Last week I gave a presentation on “Social Media in Education” to some future classroom teachers. What I prepped was a “Here’s the why”, “Here are some tools”, “Here is how you can use them personally/professionally” and “Here is what you can do with them in the classroom”. I wanted to model some tools along the way like Poll Everywhere, Today’s Meet, and Padlet. We didn’t get very far. The students raised some interesting questions and points (see bulleted points below) that I really needed time to reflect on (see rambling responses below bulleted points). The first part of this post went out on Saturday (7/6).
- What research is there to support 1:1 teaching?
There is research available if you look for it (Nick Sauers and Scott McLeod put together a great article on this exact topic!) , but I also have a couple of other thoughts.
It’s not about the device - 1:1 is about access!
1:1 is what you make it. If you use your device as an overpriced worksheet, it will be as effective as a worksheet. One student voiced her concern about using technology for self-grading multiple choice questions. Her thought was WHY are we still using multiple choice questions as form of assessment when there are much better ways to assess student learning? I understand these things.
But what if you make it something bigger than a worksheet or a self-grading multiple choice quiz?
What if you are using your device as a means to create, connect, collaborate, and be a change agent? What if we are inspiring these qualities and nurturing these abilities in our students? What if we create a blog for a 1st grader to share her thoughts and views? She becomes excited about sharing her work (How many people do you think saw my blog?), she becomes aware of her writing (Did I spell these words right? Can you help me fix my mistakes?), and she becomes a young author who moves from sharing life experiences to creating stories. She gets feedback from teachers online AND in the halls, she works with classmates to develop ideas, and she recognizes that her voice is important.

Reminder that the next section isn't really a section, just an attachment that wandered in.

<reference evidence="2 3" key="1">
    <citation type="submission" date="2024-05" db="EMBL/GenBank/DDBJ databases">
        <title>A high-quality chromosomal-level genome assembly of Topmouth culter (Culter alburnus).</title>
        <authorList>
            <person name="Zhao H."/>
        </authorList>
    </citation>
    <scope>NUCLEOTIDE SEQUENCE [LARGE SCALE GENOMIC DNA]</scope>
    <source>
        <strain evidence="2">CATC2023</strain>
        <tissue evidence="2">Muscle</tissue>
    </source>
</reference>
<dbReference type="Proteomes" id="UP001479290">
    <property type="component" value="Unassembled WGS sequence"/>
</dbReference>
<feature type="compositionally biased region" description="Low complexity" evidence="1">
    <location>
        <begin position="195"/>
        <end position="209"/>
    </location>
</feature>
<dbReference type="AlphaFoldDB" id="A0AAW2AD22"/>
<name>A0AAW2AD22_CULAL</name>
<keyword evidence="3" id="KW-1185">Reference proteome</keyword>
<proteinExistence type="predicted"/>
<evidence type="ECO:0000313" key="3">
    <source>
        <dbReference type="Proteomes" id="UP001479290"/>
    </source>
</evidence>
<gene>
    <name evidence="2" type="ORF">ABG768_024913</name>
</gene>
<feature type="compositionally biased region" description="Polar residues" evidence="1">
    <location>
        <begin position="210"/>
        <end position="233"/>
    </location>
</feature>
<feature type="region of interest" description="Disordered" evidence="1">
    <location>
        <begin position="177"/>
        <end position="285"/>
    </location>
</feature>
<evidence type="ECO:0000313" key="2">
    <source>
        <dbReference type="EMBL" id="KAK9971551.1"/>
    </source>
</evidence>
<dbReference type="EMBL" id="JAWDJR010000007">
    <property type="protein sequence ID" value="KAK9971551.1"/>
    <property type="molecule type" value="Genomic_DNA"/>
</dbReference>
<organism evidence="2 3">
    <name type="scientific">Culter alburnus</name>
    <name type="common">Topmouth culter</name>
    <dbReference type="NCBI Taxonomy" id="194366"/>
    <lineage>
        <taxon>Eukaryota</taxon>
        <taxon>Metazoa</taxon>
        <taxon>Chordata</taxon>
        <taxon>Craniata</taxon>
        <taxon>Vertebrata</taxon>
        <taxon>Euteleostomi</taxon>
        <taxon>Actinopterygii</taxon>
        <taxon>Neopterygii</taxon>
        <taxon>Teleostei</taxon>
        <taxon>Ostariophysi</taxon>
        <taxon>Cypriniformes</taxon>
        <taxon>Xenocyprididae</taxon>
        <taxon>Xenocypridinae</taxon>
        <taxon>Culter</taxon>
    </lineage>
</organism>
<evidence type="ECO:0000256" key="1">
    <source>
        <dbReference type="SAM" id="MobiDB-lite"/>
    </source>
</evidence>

|Rylee, age 7, sharing her blog|
- What will happen to our jobs if more courses are offered online?
This was the only question that really upset me, and I didn’t see it posted until later when I went back through the TodaysMeet.
If what you are doing in the classroom can be wholly replicated in an online course, then you aren’t doing your job. At least not well. There is definitely something to be said for quality online and blended learning opportunities, but there is a lot more to school and education than putting content on a page. And the online courses that are TRULY meaningful and successful have a highly effective educator behind them who is available (maybe virtually, but definitely available), practicing sound pedagogy, and supporting the needs of the learners in the course. And that teacher still has a job - it just may not look like the “traditional” teaching job.